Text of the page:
You Know You're From Michigan When... Michigan Stereotypes
Every US state is known for a number of stereotypes and my home state, Michigan, is no different. A lot of Michigan stereotypes are oddly similar to stereotypes of those from Wisconsin, Minnesota, and Canada. Some of these things are total myths, some are slightly based on fact, and some of these are 100% true.
It's important to know that a stereotype isn't always true. While some things might be true for a number of people in the Great Lakes State, it may be completely off for another person. The same holds true for people from other states. This is why it's important to get to know a person before making snap decisions about them based on where they're from.
You point to a spot on your hand to show someone where you're from
This is definitely a nifty way to show someone where you're from and, embarrassingly enough, I've used this method! This is definitely not a hurtful stereotype and it's kind of a fun way to show some Michigan pride!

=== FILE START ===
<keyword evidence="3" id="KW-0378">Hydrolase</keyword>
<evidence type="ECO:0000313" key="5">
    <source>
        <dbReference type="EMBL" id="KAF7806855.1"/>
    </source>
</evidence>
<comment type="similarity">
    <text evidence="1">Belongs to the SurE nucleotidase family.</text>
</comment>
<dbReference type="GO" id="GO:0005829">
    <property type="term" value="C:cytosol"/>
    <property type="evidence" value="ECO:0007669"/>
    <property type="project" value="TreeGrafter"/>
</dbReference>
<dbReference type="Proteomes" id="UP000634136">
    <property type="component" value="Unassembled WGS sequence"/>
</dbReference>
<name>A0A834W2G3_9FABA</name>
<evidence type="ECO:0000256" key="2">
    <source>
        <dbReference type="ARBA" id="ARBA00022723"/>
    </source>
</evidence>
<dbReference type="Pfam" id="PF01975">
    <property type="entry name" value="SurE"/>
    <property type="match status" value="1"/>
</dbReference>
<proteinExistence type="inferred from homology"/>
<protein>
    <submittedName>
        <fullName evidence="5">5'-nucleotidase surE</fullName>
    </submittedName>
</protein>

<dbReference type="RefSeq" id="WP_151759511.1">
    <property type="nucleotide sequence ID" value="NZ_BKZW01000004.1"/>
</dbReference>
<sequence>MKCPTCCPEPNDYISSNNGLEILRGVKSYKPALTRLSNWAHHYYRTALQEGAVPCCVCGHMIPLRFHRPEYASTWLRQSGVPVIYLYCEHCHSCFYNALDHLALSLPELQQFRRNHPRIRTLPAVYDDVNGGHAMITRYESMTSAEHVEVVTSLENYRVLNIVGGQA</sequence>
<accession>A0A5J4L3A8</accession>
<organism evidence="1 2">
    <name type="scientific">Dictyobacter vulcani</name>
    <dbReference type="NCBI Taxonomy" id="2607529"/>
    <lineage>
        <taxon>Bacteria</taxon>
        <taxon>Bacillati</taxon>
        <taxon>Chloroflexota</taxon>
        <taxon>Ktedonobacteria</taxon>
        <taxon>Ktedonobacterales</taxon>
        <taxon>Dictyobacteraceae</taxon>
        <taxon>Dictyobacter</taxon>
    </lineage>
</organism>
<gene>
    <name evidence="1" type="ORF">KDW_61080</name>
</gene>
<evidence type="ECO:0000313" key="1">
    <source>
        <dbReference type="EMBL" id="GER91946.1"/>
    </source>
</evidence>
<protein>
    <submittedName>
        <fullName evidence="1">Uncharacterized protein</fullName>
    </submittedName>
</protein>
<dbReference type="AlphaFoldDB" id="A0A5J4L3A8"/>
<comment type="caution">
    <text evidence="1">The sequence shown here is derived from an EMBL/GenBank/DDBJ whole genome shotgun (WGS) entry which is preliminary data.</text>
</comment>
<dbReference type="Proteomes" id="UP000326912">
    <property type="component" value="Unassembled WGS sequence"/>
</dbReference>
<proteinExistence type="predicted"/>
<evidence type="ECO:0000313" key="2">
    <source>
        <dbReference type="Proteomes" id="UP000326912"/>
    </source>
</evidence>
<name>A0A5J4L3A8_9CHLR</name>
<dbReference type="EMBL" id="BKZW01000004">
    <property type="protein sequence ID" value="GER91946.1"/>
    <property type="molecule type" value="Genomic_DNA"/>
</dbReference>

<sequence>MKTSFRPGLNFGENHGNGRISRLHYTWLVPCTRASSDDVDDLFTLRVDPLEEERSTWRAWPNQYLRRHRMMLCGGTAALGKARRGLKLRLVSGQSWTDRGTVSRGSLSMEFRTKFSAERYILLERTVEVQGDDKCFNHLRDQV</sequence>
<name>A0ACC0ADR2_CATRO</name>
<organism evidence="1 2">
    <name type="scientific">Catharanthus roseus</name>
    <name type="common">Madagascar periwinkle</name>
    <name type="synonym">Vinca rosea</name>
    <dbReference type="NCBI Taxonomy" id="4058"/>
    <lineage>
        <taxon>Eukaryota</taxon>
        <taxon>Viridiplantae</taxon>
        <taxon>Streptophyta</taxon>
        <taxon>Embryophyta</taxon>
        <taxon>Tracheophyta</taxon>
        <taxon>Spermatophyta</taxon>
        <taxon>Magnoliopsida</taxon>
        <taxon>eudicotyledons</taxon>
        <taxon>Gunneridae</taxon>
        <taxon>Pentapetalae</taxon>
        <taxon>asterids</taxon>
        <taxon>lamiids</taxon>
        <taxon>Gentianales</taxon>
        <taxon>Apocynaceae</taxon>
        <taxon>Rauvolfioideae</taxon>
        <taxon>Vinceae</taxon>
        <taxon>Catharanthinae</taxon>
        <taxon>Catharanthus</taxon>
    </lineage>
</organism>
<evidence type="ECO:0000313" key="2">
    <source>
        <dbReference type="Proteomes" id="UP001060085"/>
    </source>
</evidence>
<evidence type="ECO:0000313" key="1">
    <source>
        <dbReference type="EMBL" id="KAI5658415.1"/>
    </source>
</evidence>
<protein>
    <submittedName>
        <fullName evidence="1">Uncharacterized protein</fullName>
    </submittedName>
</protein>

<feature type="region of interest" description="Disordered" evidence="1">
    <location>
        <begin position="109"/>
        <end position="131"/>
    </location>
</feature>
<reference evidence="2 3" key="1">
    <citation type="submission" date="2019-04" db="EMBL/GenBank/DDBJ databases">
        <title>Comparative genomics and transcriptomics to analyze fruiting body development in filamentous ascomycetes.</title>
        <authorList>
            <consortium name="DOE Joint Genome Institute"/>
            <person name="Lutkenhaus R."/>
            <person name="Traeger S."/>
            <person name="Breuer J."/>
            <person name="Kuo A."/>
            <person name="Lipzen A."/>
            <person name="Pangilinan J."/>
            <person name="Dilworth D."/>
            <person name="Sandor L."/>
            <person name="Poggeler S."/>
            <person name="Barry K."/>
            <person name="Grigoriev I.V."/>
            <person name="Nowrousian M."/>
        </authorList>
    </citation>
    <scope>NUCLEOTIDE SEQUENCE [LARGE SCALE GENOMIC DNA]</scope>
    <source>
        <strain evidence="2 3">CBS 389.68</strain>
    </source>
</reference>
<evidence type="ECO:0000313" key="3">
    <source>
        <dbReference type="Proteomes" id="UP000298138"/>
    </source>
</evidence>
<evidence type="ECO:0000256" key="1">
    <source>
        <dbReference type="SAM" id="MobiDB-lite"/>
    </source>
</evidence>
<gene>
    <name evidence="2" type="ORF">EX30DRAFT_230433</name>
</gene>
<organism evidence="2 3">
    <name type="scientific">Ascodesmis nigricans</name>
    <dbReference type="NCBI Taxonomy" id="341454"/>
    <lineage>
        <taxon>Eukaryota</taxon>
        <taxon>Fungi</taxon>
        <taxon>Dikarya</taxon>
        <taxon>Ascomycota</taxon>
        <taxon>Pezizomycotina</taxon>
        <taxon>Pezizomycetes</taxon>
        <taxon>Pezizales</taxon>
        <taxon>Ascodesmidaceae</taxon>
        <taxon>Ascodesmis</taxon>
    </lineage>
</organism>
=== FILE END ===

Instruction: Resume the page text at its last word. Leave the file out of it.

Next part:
You've never met a celebrity
This one doesn't make any sense to me. I don't know about other parts of Michigan, but there are lots of celebrities that have summer homes in our area. Heck! My brother swam in Muhammed Ali's swimming pool!
Notable residents of my town include:
Dennis Farina, actor on Law & Order
Patrick Swayze had a condo here
Louis Farrakhan (I was actually stopped by his security as a kid for inadvertently wandering onto his property)
Kyle Korver of the Chicago Bulls
Richard Daley, former Chicago mayor
Muhammed Ali lives nearby (out in Berrien Springs) and Oprah had a home a few miles outside of town (actually in Indiana, though.) It is also rumored that the guy who wears the "Benny the Bull" mascot costume for the Chicago Bulls lives down the street from us, but I'm not sure how true that is. So, the "you've never met a celebrity" thing isn't true, at least in this area.
- The Michigan Accent & Michiganders' Slang Words
A guide on the Michigan accent and commonly used slang words (and their Michigan-style pronunciation) that Michiganders and other Midwesterners often use.
There are a lot of weather-related stereotypes about Michigan.
- You design your children's Halloween costume to fit over a snowsuit.
The weather suddenly gets very cold around Halloween, so this one has a lot of truth in it.
- You can experience all four seasons in one day.
This is sort of true, the weather can change quite rapidly here in Michigan.
- 4th of July celebrations are held indoors because of the cold
Not true except maybe far, far north like the UP. It gets really hot here, summer days can reach into the 80s and 90s particularly in July and August.